Up to now I’ve been thinking solely about football fiction, cause let’s face it the fiction of other sports just can’t be as interesting. I’ve just reviewed a non-fiction AFL book for my favourite Booksellers magazine and it struck me, for all I’ve been thinking football fiction is limited in its dimension, it’s also true that the fiction for other sports is even less diffuse. That's if ‘less diffuse’ is an actual expression. I wanted to say thin on the ground but I’m trying to stay ringside of sporting analogies. I’ll wait for the whistle though.
This does not mean that I will begin to look at other sports fiction on this blog. Far from it. I am loyal to my lady. Even if she’s made up of 22 blokes on a pitch, she is still my lady and she will forever hold me in her heart. Ever since I got picked off the wall at school lunch when there were boys still waiting to get picked that I thought were better than me, she’s had my lips, my hips, my love and my loins. I am a football fan first. To think about another sport would be something akin to betrayal. And while I know sports promiscuity is the domain of many a weekend cable telly watching channel surfing manslut, it’s not for me. It’s always been football and it will always be football. Now I have been known to take in the odd Olympic women’s Beach Volleyball stand off, but I know where my bread’s buttered. Besides you can only watch the beach volleyball on the telly every four years.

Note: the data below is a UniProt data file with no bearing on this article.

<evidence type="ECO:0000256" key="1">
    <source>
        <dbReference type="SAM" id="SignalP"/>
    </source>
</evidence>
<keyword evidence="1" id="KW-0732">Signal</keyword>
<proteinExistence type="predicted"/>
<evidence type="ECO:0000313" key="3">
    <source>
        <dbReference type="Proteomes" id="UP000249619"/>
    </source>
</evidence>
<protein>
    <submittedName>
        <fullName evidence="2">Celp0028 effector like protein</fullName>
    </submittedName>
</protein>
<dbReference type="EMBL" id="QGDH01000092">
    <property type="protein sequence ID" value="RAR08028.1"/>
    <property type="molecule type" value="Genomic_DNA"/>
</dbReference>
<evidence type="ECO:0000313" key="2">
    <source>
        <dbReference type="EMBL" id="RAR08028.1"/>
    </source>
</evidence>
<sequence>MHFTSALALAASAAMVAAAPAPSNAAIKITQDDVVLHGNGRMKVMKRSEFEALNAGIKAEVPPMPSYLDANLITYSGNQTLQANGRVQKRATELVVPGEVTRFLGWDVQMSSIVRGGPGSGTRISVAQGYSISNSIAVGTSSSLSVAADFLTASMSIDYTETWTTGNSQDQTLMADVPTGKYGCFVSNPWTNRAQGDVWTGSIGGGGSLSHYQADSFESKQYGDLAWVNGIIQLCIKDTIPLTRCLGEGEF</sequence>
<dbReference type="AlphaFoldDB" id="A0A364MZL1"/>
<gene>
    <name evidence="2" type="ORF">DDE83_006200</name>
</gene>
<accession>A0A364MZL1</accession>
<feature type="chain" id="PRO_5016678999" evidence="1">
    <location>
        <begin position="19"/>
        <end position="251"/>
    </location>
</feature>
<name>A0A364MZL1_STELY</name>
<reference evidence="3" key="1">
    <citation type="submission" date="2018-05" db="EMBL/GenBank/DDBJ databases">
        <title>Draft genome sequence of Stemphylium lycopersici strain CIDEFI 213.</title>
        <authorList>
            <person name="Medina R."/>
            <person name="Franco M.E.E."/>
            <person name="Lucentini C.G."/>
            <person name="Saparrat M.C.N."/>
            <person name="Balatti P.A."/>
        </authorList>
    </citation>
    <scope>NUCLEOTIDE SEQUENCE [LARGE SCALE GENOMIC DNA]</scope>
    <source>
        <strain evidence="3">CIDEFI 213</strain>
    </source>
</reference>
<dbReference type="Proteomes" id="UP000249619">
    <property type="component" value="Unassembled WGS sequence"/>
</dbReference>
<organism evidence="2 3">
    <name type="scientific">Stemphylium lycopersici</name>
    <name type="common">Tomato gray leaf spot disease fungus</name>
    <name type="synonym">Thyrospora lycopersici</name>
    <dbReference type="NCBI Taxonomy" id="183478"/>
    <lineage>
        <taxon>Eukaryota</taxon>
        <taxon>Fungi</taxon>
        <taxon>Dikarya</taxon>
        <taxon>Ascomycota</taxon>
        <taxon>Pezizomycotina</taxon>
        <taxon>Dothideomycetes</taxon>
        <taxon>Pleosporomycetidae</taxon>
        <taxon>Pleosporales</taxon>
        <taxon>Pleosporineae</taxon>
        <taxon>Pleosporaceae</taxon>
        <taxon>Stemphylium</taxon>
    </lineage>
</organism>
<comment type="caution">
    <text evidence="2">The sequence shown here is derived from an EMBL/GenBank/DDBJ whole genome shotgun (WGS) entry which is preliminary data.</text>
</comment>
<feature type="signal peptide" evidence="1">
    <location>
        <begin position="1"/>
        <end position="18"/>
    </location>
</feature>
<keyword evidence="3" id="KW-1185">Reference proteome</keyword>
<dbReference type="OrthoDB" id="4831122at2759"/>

It could be argued, and I would, if all other sports are nothing in comparison, the fiction of these other sports would interest me even less.
Now, having said that, I can still name a couple of really good examples. The Naturalist by Bernard Malamud is a fantastic book about baseball, but I won’t be reviewing it. Read it yourself. It’s awesome. The Fight by Norman Mailer is the best book about boxing ever, but it’s not fictional. It’s a creative non-fiction account of Ali’s 1973 rumble in the jungle, a fight book so bloody, blunt and balletic only Mailer or maybe Hemingway could’ve written it.
In Australia, where Rugby League is the number one sport and football the poor cousin who only occasionally sleeps with a sibling, there are a couple of other sports fictions worth considering. The Specky Magee series is a best seller aimed at young Aussie rules audiences. If kids are reading anything other than the wanky wee wizard that’s a good thing innit?
Philip Gwynne’s brilliant book Deadly Unna? is about Aussie rules and a whole lot more. Then there’s Sam DeBrito’s rough and tumble book The Lost Boys about some lads an’ their surf boards, not much surfing mind you, and the time travel cricket series endorsed by thon eedjit, indian chart topper and buggerlugged bowler Brett Lee.
I’m reading a collection of cricket short stories at the moment. I don’t really get it. I had to watch the last Ashes and read at least two Gideon Haigh books before I understood half of it. Thinking about cucumber sandwiches and Pimms on the village green gives me the boak, so I’m not exactly coming at the collection with a warm heart, right enough.
There’s plenty more examples of other sports fiction, like plenty more - from other countries and other sports - and I’d be happy to take recommendations, but unless they’re as good as The Fight or The Naturalist I’m no sure I’d want them.